This conclusion is a clear misrepresentation of the actual data. In actuality, HCPS sponsored all of the referenced DI teams in both the 2011-12 and 2012-13 school years. These HCPS sponsored teams were either managed by a volunteer or by an HCPS employee. For Monday’s meeting, central office only reported the teams that were managed by employees as HCPS teams. They referenced the other teams as “parent led community teams”, even though the teams were purchased with HCPS funds, were treated as official school teams as they competed, and were recognized by the Board of Ed for earning the honor of attending Global Finals.
For the 2013-14 school year, HCPS sponsored 20 teams, all of which were managed by HCPS employees. As a result of the new procedures, no parent volunteers were permitted to manage school teams, so many of the teams from previous years were forced to disband. The actual team numbers in Harford County are shown in Table 1.
Clearly, the information as reported by central office staff to the board members is misleading and misrepresentative of the actual impact of the new procedures on the DI program in Harford County. The real impact of the new procedures is 225+ students no longer have the opportunity to participate in DI.
3. Misleading Speculation for the Reduction in DI Participation
During the briefing, central office staff suggested that the reason for the reduced participation in DI was due to the elimination of stipends for parent volunteers. Their statements suggested that all parent volunteer DI team managers received stipends and that the reason that these team managers no longer volunteer is because HCPS eliminated the stipends this school year.
Although, some parent volunteers were paid stipends to manage DI teams, the majority of the volunteers were not paid. The reason that volunteers did not manage teams this year is because they were not allowed to manage teams and still be affiliated with the school. Most parent team mangers need some support from the school to assist with recruiting team members, fundraising, and providing workspace for the students. This year’s independent teams were comprised of veteran DI kids who were shunned by their schools and had to seek the DI experience on their own.
Not only would parents be willing to manage teams with no pay, they would be willing to pay for any expanded background checks or training that is required or offered by the county.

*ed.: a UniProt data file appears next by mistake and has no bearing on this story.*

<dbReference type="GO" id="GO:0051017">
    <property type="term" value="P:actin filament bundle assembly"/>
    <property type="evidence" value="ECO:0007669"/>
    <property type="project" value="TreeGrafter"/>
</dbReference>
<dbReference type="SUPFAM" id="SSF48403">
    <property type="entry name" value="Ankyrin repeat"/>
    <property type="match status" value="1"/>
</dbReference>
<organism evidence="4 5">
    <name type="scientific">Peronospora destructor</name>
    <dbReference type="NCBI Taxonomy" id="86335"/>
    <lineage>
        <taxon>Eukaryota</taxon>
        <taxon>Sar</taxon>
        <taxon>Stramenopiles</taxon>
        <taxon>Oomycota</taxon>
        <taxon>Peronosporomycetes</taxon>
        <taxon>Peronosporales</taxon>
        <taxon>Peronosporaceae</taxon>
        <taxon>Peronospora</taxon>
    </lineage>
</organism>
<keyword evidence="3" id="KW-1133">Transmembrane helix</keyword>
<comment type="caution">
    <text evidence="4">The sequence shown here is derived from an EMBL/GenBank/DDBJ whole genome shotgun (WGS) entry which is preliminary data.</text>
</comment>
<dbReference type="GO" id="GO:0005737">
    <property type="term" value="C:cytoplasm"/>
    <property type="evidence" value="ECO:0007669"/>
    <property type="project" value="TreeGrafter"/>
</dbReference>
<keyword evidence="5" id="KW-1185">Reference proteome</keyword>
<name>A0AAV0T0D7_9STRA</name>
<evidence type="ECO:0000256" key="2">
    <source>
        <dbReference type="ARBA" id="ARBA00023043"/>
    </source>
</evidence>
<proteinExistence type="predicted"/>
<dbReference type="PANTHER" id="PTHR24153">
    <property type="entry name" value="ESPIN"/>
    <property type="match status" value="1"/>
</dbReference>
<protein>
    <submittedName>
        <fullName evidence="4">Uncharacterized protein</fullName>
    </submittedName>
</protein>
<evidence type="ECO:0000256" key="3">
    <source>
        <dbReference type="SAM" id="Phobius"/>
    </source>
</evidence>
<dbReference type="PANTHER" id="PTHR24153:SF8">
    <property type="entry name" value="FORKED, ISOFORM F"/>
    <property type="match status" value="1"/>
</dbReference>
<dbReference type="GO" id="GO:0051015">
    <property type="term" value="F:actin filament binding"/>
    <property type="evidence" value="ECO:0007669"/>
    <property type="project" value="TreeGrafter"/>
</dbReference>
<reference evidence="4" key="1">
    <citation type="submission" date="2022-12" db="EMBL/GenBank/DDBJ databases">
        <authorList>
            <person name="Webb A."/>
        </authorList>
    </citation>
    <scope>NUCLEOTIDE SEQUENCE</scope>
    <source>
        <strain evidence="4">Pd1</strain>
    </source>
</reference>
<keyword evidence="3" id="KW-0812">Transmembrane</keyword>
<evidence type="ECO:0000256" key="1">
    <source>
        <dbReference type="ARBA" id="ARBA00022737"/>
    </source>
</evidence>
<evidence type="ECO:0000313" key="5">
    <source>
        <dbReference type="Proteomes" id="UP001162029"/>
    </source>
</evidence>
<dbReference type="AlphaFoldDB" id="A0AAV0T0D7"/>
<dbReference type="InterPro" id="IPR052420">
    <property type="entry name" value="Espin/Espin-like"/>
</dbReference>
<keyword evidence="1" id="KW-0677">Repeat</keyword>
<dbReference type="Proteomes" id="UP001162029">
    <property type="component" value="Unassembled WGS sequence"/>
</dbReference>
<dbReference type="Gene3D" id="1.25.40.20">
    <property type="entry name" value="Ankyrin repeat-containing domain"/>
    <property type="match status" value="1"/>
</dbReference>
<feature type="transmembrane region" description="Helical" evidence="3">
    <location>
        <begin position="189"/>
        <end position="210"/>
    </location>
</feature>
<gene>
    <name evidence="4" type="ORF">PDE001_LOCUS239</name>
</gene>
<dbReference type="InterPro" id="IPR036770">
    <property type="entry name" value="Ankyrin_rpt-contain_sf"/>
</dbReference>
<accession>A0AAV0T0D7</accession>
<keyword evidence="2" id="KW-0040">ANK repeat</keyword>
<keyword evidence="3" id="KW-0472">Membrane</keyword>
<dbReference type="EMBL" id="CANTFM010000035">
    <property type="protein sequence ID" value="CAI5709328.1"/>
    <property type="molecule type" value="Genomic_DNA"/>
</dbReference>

4. Lack of Involvement in Procedure Development
HCPS prides itself on the involvement of stakeholders in decision-making processes. During the briefing, both Board Member Thornton and Board Member Beverley questioned the central office staff regarding the involvement of DI representatives in the development of the procedures and the opinion of the DI community on the new procedures that were being presented.
Myself and another parent volunteer did have the opportunity to meet with central office staff in November before the review committee met to establish the latest procedures. At that meeting, we were provided with answers to questions regarding the procedures that were in place to regulate DI for this school year. We informed central office staff that the DI community was willing to work with the school system to determine a workable solution that would allow DI to continue in the schools and requested to be kept informed of the progress of the policy and procedure development. We were never again contacted by school personnel despite email requests and public statement requests for information and involvement.
I believe that the school system is offering a workable solution to accommodate DI in the schools. The DI community has a few concerns and would appreciate an opportunity to discuss the procedures with appropriate personnel. I will be sending these concerns directly to Ms. Wernig and Dr. Guilbault in the next few days.
Thank you for your continued support and consideration.